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In sickness and in health? Maybe not

Last week we discussed divorce trends among the young and old. While these numbers give us a better understanding of how many people are divorcing, it doesn’t explain why people are doing so. The ‘why’ of divorce is a much trickier question because it varies from couple to couple.

The number of possible reasons behind divorce may be as large as the number of actual divorces, since every marriage has its own set of unique circumstances. Nevertheless, that hasn’t stopped researchers from trying to figure out why certain age groups are divorcing.

Take, for example, a new study that looked at the interplay of divorce and illness. The study followed nearly 3,000 couples during the span of 20 years. In each couple, at least one individual was over 50 when the study started. By the end of the study, 31 percent of these couples divorced.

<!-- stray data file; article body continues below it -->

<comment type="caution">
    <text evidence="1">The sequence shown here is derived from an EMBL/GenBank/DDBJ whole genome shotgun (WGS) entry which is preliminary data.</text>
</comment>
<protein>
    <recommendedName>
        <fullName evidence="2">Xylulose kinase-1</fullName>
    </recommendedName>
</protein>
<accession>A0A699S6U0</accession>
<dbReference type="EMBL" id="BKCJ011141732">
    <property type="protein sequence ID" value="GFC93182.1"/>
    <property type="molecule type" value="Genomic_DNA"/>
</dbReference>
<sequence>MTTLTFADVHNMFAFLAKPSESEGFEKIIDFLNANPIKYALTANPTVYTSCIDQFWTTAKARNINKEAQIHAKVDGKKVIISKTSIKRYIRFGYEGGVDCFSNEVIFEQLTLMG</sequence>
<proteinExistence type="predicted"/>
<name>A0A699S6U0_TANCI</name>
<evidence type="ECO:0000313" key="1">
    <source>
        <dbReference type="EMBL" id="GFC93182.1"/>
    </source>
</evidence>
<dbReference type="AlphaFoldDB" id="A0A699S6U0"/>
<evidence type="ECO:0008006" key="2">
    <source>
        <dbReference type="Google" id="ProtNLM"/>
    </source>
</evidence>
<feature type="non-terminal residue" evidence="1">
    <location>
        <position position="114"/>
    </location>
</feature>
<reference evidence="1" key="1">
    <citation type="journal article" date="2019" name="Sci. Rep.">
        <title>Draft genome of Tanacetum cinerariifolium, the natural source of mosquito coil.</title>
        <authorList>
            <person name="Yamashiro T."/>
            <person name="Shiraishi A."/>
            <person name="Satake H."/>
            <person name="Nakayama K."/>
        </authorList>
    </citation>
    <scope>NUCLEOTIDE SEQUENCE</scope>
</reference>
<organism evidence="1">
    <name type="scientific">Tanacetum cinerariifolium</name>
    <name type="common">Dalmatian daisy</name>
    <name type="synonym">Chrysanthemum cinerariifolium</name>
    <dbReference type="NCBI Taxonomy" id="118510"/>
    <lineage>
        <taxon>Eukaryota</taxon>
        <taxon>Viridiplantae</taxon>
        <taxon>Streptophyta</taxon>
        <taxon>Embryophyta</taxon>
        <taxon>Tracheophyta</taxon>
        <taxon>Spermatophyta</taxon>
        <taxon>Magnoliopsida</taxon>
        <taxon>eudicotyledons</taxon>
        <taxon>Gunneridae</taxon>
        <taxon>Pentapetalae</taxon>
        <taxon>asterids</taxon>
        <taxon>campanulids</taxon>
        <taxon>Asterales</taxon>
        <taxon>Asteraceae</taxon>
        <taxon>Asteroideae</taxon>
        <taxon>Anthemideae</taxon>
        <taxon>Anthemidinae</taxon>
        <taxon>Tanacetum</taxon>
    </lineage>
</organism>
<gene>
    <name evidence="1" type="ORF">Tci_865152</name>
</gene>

The interesting part about this study is that researchers looked for diseases such as lung disease, heart disease, strokes and cancer. They wanted to see how these illnesses impacted the marriages. They discovered that when a wife got a serious illness, divorce was more common than if a husband got sick. The reason isn’t very clear, but researchers did have some ideas as to why this happens.  One theory is that when a wife gets sick, her husband may not perform the role of a caregiver very well, forcing the wife to rely on other family members or friends.

Divorce late in life, especially if serious illness is involved, can lead to concerns about financial stability. In this case it is very important that retirement accounts and insurance policies are discussed during the divorce process to ensure that an individual has the funds they need to cover current and future medical and care needs.

Source: LiveScience, "When Wives Get Sick, Risk of Divorce Rises, Study Says," Martta Kelly, May 1, 2014

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